Hartford officials say crews will be treating catch basins and wetland areas in the city with larvicide to control mosquitoes and the West Nile virus. The city's health director, Dr. Raul Pino, says a contractor will begin applying the liquid larvicide Monday, but no spraying is involved.

Turtles and Salmonella

Jun 4, 2012
h3nr0

The Connecticut Department of Health is warning Connecticut residents that small turtles can pass Salmonella bacteria to people.

The announcement comes in the midst of a nationwide outbreak linked to pet turtles that may be related to street vendors selling immature turtles. Although no cases have yet been identified in Connecticut, Dr. Randall Nelson, Public Health Veterinarian for the CT Department of Public Health, says that over 100 people in 27 states have become ill, with 60% of illness occurring in children under ten years old.

Could 'Contagion' Strike Connecticut?

Mar 22, 2012
Flickr Creative Commons, blmurch

Which is a worse way to die: the Spanish influenza that nearly killed off Elizabeth McGovern in Downton Abbey, or the respiratory virus that took out Gwyneth Paltrow in the movie Contagion?

Toxic Stress in Early Childhood

Feb 3, 2012
Pedro Klien, Creative Commons

Is it our genetic code that determines our destiny, or can early life experience influence the course of our fate?
A recently released report from the American Academy of Pediatrics shows that stress - especially in our earliest years -plays a big role in future health.  

Turn on an NFL game this month and you're likely to see linebackers sporting pink cleats and gloves. Buy groceries and you'll have your choice of products -- from yogurt to mushrooms -- in pink packaging. As the Connecticut Mirror and WNPR's Jeff Cohen report, "Pinktober" and breast cancer awareness month have people's attention. Breast cancer is among the most common forms of cancer and kills about 40,000 people a year in the U.S.  But it's not the leading cause of death for men and women -- that's heart disease.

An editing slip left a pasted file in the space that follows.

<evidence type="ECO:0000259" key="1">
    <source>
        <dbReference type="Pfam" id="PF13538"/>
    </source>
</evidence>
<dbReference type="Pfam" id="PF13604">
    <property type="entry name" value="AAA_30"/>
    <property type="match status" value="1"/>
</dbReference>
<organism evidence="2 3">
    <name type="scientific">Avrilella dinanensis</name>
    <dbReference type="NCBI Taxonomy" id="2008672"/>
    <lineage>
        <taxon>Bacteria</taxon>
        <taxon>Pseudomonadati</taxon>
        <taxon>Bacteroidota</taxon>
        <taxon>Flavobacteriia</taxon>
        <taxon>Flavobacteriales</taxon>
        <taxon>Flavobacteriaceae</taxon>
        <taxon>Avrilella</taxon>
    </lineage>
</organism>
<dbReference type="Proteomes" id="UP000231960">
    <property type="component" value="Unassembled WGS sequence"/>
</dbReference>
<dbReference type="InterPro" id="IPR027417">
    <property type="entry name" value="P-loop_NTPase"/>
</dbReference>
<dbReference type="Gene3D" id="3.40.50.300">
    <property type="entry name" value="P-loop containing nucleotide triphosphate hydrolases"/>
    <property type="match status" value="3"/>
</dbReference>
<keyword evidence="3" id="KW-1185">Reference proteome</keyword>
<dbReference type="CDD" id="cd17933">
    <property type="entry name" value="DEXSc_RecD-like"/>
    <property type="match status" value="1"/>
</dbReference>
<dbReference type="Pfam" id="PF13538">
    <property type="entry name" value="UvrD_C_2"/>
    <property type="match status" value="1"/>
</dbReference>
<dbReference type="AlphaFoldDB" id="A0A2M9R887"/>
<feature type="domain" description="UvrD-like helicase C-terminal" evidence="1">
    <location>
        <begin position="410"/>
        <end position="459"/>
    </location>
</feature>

Examining Alzheimer's

Sep 8, 2011
hweiling, creative commons

The numbers don’t do justice to the scope of Alzheimers Disease.

Four Failing Lungs

Jul 27, 2011
spec-ta-cles

In 2010, there were 1,770 lung transplants performed in the United States -- the most ever in a single year.

For a person with Cystic Fibrosis, the transplant may extend life by years – or it could lead to continued suffering and rejection of the new organ.

Later in the program, we'll hear about the latest research into lung transplants and even artificial lungs.  But first we hear a documentary about two young people struggling with end-stage Cystic Fibrosis, and struggling with a decision about transplant.

The New "Normal" In Eating Disorders

Jul 11, 2011
Tara Gulwell, Creative Commons

Here’s the misperception: Eating disorders affect white, middle and upper class women.  A new study says, “not true.”  

The study, published in the International Journal of Eating Disorders, finds that Native American women are just as likely to suffer from binging and purging as white women.

 In 2009, Dr. Nordquist published The Stealth Killer, a book that has become known as the #1 authoritative resource on the hugely important connection between oral spirochetosis and chronic inflammatory disease. 

Now, after having spent additional countless hours in deep study of the topic with co-author David Krutchkoff, DDS, MS, The Silent Saboteurs is here to expand on this groundbreaking subject.